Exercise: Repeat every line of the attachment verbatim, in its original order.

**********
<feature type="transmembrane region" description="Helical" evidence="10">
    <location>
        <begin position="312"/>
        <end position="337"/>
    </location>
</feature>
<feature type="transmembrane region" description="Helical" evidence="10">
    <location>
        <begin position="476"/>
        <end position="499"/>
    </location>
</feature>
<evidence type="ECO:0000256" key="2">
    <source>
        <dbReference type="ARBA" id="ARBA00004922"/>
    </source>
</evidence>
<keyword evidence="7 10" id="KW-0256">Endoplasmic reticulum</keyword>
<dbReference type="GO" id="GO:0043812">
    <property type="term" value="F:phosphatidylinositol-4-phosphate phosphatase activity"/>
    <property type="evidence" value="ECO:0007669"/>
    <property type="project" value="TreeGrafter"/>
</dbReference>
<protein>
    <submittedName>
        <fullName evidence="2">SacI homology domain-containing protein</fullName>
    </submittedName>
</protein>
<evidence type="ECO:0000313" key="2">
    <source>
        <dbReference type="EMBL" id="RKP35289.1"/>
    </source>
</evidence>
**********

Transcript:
<feature type="transmembrane region" description="Helical" evidence="10">
    <location>
        <begin position="312"/>
        <end position="337"/>
    </location>
</feature>
<feature type="transmembrane region" description="Helical" evidence="10">
    <location>
        <begin position="476"/>
        <end position="499"/>
    </location>
</feature>
<evidence type="ECO:0000256" key="2">
    <source>
        <dbReference type="ARBA" id="ARBA00004922"/>
    </source>
</evidence>
<keyword evidence="7 10" id="KW-0256">Endoplasmic reticulum</keyword>
<dbReference type="GO" id="GO:0043812">
    <property type="term" value="F:phosphatidylinositol-4-phosphate phosphatase activity"/>
    <property type="evidence" value="ECO:0007669"/>
    <property type="project" value="TreeGrafter"/>
</dbReference>
<protein>
    <submittedName>
        <fullName evidence="2">SacI homology domain-containing protein</fullName>
    </submittedName>
</protein>
<evidence type="ECO:0000313" key="2">
    <source>
        <dbReference type="EMBL" id="RKP35289.1"/>
    </source>
</evidence>